Mistaking Surveillance Start-up SuccessBy: John Honovich, Published on Sep 28, 2011
People routinely assume that start-ups with big marketing presence at trade shows, magazines, events, etc. are successful. This is highly misleading and obscures a critical factor in true long term success - the ratio of revenue to company investment. In this note we explain why companies with a low ratio, such as 3VR, Intransa and Pivot3 are in far worse shape and riskier than companies like Avigilon, Exacq and Genetec.
Indeed, if you only looked at booth size, sales calls, ads, etc. (which is the easiest approach) you would think that the companies were of equal strength or that the former were actually stronger. This is far from the case.
Roughly speaking, startups can get sales from one or two ways:
- Buy business: If you spend a lot of money on sales people and marketing, you will get sales even if what you are selling has questionable value. A combination of vendor hype and end user naivety will assure that.
- Generate value: Even if you do not spend much on marketing, if you have a clear value proposition, you too will get sales.
Here's where it gets confusing: In the short term both approaches can drive similar levels of revenue. As such, if you look at revenue alone, the companies appear to be similarly successful. That is highly highly misleading.
Startup marketing spending splashes are inherently unsustainable. You cannot indefinitely sell dollar bills for 85 cents. This is a 'jump start' technique approved by investors to quickly get the startup to some level of critical mass. However, it can implode unless the company's products offer real sustainable value.
Looking at Surveillance Companies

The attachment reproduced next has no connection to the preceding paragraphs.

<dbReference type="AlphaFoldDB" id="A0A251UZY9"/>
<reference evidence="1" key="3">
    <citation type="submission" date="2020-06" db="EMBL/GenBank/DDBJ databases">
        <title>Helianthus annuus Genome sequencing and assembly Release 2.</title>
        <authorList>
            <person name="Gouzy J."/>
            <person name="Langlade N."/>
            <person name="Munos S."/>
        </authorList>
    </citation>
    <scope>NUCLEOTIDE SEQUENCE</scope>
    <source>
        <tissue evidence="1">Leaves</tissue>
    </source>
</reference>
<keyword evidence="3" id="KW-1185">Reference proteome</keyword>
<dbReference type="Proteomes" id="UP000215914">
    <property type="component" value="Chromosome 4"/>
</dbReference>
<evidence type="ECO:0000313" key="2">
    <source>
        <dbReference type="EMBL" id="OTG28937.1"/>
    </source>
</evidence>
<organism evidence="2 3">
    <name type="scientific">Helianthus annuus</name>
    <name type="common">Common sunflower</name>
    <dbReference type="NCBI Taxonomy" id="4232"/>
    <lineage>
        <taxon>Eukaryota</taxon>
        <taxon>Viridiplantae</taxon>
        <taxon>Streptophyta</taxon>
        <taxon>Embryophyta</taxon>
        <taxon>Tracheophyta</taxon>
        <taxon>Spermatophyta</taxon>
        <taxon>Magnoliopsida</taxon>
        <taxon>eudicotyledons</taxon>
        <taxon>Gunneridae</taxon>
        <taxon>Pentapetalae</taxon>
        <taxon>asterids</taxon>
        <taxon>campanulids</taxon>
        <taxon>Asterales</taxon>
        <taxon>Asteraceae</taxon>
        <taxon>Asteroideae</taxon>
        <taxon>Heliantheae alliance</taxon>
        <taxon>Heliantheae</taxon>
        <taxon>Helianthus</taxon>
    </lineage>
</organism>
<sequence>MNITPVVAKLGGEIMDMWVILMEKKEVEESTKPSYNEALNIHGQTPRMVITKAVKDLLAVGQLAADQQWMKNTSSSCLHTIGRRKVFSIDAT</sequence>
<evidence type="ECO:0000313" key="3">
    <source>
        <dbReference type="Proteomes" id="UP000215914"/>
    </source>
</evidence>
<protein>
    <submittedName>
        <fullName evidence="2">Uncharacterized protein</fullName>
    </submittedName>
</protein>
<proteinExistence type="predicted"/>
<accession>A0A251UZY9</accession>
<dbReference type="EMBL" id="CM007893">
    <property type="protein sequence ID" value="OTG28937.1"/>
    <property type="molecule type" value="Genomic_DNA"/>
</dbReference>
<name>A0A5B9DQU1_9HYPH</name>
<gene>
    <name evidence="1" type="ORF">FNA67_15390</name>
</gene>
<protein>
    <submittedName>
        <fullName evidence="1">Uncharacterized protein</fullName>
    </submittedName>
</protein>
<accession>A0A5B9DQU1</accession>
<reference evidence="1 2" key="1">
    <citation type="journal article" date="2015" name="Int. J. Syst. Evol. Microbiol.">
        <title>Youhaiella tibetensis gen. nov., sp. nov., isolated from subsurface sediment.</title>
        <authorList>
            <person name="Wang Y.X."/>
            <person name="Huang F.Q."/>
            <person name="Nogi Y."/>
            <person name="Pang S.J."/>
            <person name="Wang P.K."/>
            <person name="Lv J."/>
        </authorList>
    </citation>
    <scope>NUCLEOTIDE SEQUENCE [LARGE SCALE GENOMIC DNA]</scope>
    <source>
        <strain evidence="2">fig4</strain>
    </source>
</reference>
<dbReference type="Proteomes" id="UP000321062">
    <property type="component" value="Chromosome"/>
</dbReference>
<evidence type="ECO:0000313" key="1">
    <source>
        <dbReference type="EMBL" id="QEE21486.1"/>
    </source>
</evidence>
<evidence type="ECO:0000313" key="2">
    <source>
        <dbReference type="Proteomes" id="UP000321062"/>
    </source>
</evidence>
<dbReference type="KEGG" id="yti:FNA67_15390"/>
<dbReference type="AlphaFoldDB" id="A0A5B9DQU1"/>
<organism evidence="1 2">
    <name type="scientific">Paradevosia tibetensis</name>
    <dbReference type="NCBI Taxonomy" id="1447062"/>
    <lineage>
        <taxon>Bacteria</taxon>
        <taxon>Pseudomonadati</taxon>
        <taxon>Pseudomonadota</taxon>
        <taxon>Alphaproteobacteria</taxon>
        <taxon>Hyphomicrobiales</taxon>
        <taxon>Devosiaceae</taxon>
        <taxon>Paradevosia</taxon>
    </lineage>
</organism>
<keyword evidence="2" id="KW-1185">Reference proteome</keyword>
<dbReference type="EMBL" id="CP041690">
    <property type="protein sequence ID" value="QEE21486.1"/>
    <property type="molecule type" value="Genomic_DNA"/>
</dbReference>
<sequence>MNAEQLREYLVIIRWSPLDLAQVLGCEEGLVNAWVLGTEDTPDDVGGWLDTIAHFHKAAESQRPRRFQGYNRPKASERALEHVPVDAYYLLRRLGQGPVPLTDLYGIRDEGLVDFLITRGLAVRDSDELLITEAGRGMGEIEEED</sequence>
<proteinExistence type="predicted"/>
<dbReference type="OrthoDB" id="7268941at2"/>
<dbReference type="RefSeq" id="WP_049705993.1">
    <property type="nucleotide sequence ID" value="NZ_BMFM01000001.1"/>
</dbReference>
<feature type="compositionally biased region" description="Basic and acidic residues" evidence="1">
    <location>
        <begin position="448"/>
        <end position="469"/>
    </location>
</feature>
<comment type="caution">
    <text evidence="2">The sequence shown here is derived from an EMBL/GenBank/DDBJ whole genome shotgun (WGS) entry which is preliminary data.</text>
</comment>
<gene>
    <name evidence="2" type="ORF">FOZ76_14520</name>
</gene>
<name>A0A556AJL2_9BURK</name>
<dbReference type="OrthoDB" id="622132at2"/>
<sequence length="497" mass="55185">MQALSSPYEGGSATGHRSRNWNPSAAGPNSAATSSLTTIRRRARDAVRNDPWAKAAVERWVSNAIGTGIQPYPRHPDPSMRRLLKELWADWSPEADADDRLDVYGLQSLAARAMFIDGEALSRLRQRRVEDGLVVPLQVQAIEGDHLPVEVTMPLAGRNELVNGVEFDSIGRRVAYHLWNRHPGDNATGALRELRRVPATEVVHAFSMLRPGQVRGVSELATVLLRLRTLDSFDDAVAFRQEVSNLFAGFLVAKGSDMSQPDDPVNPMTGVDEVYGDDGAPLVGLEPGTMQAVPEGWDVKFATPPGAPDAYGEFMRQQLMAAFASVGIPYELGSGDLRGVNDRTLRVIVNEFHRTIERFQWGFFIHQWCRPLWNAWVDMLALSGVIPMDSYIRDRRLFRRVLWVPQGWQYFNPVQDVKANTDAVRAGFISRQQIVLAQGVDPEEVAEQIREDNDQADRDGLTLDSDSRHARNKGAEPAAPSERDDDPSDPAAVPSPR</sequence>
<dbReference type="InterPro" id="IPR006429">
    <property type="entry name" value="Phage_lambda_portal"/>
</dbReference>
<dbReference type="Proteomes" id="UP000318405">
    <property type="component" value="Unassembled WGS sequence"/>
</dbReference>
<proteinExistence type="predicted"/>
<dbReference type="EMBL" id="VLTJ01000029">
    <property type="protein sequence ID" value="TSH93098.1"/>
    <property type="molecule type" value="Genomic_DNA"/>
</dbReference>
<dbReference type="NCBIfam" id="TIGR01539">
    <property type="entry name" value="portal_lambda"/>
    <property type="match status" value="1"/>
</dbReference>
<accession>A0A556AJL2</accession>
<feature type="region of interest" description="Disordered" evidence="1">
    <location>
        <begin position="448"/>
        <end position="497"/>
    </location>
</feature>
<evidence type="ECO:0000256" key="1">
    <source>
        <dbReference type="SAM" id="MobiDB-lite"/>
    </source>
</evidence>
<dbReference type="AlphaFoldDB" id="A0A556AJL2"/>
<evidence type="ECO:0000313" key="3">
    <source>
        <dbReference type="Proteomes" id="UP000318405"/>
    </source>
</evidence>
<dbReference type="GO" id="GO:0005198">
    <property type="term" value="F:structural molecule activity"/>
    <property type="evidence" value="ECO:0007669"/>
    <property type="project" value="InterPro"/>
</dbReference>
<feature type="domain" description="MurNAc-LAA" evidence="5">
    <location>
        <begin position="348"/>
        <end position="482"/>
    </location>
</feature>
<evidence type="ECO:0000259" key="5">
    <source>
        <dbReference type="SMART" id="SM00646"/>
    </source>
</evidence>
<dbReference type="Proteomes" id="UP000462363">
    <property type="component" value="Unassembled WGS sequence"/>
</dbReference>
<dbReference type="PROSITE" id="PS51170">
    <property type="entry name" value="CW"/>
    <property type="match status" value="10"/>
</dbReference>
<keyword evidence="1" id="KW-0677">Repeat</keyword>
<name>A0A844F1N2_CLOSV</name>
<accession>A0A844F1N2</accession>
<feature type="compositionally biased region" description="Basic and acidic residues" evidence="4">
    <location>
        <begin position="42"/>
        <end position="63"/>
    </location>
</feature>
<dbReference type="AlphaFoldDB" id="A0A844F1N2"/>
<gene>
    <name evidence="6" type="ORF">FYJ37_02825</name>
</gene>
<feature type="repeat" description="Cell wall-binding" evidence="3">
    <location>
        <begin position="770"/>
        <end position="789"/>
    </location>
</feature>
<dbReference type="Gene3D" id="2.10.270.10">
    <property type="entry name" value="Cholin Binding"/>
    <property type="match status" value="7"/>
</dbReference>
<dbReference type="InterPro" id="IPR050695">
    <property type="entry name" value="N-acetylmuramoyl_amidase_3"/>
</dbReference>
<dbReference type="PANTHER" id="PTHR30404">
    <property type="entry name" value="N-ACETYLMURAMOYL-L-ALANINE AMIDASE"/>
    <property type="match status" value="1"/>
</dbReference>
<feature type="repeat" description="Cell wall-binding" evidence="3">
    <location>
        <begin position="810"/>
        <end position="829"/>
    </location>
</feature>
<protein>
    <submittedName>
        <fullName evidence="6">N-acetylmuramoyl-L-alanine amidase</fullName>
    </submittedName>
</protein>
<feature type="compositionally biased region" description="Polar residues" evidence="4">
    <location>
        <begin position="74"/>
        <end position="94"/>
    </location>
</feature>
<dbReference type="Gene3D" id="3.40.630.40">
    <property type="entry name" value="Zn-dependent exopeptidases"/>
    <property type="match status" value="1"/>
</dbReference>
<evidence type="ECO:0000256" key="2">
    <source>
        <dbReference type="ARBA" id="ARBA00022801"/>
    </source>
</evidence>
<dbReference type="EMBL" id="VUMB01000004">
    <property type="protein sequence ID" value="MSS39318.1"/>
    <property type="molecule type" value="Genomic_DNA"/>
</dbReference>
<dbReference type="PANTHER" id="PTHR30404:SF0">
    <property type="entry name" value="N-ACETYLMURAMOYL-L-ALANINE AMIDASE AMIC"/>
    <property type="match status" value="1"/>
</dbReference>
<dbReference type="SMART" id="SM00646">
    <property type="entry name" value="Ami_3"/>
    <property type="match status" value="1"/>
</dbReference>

Let's start by looking at the 2010 annual revenue of 6 video surveillance companies:
- 3VR: $14 Million
- Intransa: ~$20 Million (estimated - insiders say estimate is too high)
- Pivot3: ~$20 Million (estimated - insiders say estimate is too high)
- Avigilon: $32 Million
- Exacq: $19 Million
- Genetec: $40 Million
These companies are roughly in the same revenue range and roughly founded in the same time frame (7-10 years ago). If you are looking at just revenue, the companies seem to be close.
Now, let's look at the amount invested in them - numbers are not exact but are in the approximate range:
- 3VR: ~$50 Million
- Intransa: ~$100 Million
- Pivot3: ~$100 Million
- Avigilon: ~$5 Million
- Exacq: ~$4 Million
- Genetec: ~$3 Million
You can start to see great disparity between the two groups of companies. To pull this together, let's look at the ratio of revenue to investment:
- 3VR: 0.3
- Intransa: 0.2
- Pivot3: 0.2
- Avigilon: 6.4
- Exacq: 4.8
- Genetec: 13.3
Let me show it to you visually so you can see it:
This difference in efficiency between the groups is drastic. It points to one clear fact - the latter group of companies are doing a much better job of meeting customer's needs and has a far greater likelihood of being successful.
To cap it off, it is nearly certain that the companies in the latter group are all profitable while the companies in the former group are burning cash and are dependent on further investment.
What About their Growth Rates?
You might object and say, "3VR, Intransa, Pivot3, etc. keep on announcing record growth levels. Surely that shows their strength." However, the reality is that when you are spending so much on sales and marketing that such 'record' growth is needed just to survive.
What About Independent Integrator Satisfaction?
On the various online surveillance forums, Avigilon, Exacq and Genetec are three of the most commonly praised products by integrator technical people. Integrators love Avigilon so much that it is sometimes annoying. By contrast, we rarely, if ever, hear integrators recommending 3VR, Intransa or Pivot3. Indeed, our recent Intransa discussions confirm that most technical people remain skeptical about their value.
While independent integrator satisfaction is much harder to read, it is clearly a much more reliable indicator of real product acceptance.
What Does This Mean?
This pattern happens regularly in the industry. Right now, the two recent entrants spending a ton on marketing are Briefcam and Brickcom. We hear about them all the time from their PR and sales people but rarely from integrators. Bad sign.
If you want to reliably determine which companies are going to be sustainable leaders focus on the ratio of revenue to investment and what real integrators are saying, not the marketing machine.